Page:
A group of 145 leading female scientists from across the world has signed an open letter to Germany’s Max Planck Society (MPS), expressing concern over “the highly publicized dismissals, demotions, and conflicts involving female directors of Max Planck Institutes”.
The MPS is Germany’s most powerful basic-research organization, with 86 institutes and research facilities. In the past three years, at least four of the most senior researchers at these institutes — called directors — have been charged with bullying, three of them women.
“Female leaders are judged more harshly, and allegations of leadership shortcomings are more often made against female leaders than male ones,” states the letter. It calls on the society to check its personnel statistics to determine whether women are over-represented among those who have left their positions before retirement or faced sanctions or demotions.
A spokesperson for the MPS rejects the charges of gender bias in the letter, and says that its investigations into research misconduct “are generally conducted by persons who are neutral, objective and independent”.
The letter was sent to all the MPS’s senate members on 18 November, a day before a senate meeting was due to consider the most recent case — the demotion of archaeologist Nicole Boivin from her position of director at the Max Planck Institute for the Science of Human History in Jena, which she had held for five years.
“This case prompted our letter,” says physicist Ursula Keller at the Swiss Federal Institute of Technology (ETH) in Zurich, who was one of the letter’s instigators. “But we know the problem is much wider than the Max Planck, and we want the issue to be discussed in the community.”
Similar cases involving women in top academic positions at several other major European research institutions have also hit the press since 2018, “indicating that these issues involving senior women extend well beyond the MPG”, the letter says, using the German acronym for the society. It stresses that the signatories do not endorse tolerance of bullying.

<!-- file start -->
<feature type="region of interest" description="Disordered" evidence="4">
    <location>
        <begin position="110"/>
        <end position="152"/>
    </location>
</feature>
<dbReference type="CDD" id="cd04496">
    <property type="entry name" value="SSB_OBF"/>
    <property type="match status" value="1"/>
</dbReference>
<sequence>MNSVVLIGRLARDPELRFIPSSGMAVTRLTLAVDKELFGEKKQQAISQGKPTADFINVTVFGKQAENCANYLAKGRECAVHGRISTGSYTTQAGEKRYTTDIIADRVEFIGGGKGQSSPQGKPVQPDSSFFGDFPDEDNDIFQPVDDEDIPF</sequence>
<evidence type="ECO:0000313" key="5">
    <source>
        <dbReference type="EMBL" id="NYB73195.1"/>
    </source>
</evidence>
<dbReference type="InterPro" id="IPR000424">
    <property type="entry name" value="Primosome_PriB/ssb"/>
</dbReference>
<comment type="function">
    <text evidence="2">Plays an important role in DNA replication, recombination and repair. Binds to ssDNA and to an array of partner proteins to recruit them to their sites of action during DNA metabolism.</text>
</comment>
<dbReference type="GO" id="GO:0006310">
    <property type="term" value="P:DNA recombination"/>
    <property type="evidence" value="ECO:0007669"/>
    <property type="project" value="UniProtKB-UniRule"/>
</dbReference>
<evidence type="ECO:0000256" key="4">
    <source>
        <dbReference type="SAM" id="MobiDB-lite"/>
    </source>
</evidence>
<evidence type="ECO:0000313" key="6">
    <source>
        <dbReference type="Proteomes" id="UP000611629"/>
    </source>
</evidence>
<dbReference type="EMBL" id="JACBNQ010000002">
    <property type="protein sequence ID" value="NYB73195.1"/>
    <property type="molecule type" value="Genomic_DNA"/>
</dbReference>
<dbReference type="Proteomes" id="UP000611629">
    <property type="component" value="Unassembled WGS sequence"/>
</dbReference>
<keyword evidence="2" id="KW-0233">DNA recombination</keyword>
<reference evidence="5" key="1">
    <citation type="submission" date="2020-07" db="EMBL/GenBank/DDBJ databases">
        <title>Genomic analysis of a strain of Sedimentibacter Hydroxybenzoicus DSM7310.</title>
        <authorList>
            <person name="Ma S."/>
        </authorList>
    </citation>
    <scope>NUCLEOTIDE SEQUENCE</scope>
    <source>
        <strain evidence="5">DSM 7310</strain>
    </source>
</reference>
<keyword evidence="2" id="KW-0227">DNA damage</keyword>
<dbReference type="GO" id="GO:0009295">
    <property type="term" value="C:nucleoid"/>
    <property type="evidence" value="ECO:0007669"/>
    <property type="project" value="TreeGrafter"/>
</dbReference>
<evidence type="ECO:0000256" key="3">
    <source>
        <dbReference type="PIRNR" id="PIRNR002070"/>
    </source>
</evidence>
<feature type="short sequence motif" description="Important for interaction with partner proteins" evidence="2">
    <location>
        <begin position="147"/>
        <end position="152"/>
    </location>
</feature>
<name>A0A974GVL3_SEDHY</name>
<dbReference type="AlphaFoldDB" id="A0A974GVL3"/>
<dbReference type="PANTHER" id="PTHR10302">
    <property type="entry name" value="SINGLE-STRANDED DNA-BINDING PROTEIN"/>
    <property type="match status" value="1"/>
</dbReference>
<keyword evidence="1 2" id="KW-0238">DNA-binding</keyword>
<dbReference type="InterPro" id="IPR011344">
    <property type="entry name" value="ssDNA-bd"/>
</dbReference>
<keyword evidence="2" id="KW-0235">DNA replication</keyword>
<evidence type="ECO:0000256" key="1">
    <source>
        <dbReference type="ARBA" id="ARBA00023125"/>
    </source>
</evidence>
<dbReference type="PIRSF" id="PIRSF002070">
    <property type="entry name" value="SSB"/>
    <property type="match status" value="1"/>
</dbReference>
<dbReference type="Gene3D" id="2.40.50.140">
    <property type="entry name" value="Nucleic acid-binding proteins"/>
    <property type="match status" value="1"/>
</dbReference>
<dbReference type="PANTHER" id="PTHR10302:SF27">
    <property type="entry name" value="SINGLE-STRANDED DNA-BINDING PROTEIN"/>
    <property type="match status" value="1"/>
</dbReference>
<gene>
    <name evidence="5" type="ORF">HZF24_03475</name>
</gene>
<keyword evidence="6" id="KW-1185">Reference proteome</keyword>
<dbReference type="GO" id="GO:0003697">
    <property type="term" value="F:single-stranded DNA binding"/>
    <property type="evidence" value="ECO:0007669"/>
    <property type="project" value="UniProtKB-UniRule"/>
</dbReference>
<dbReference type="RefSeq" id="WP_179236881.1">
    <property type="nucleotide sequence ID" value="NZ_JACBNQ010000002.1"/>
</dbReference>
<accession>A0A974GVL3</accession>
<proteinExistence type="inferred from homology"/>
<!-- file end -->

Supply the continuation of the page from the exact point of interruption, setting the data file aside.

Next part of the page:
The fallout from the many cases could be grave, the letter argues. “Highly publicized failures of women at top level positions in science could have a chilling effect on young women considering careers in science and engineering,” it says.
Boivin was accused of bullying young scientists and appropriating scientific ideas of colleagues. The protracted internal investigation began in October 2018, but was accelerated this autumn. On 22 October, Boivin was demoted from her position without advance notice. She remains in charge of a smaller research group.
Boivin denies all charges and is challenging the Max Planck decision in court. An injunction ruling is expected on 3 December, which would allow her to continue as director until the court case is settled.
The case has proved controversial. Many Max Planck scientists have also written to the society to express their concern over the procedure. This includes two letters from groups of postdocs and PhD students at Boivin’s institute, expressing their support for her and challenging the fairness of the investigation.
Nobel prizewinner Christiane Nüsslein-Volhard, a director at the Max Planck Institute for Developmental Biology in Tübingen, also has written a letter calling on the senate to reverse the decision. Only 54 of the society’s 304 directors are women, and such cases will make it hard to encourage more female scientists to join, she writes. “One must conclude that there are still deep-seated, unacknowledged prejudices against women in leadership positions, that the leadership behaviour of women directors is measured by different, [harsher] standards than that of men,” she writes.
MPS spokesperson Christina Beck told Nature that the confidential investigation was neutral and objective. In 2018, the society introduced leadership training for directors that includes unconscious-bias training, she says.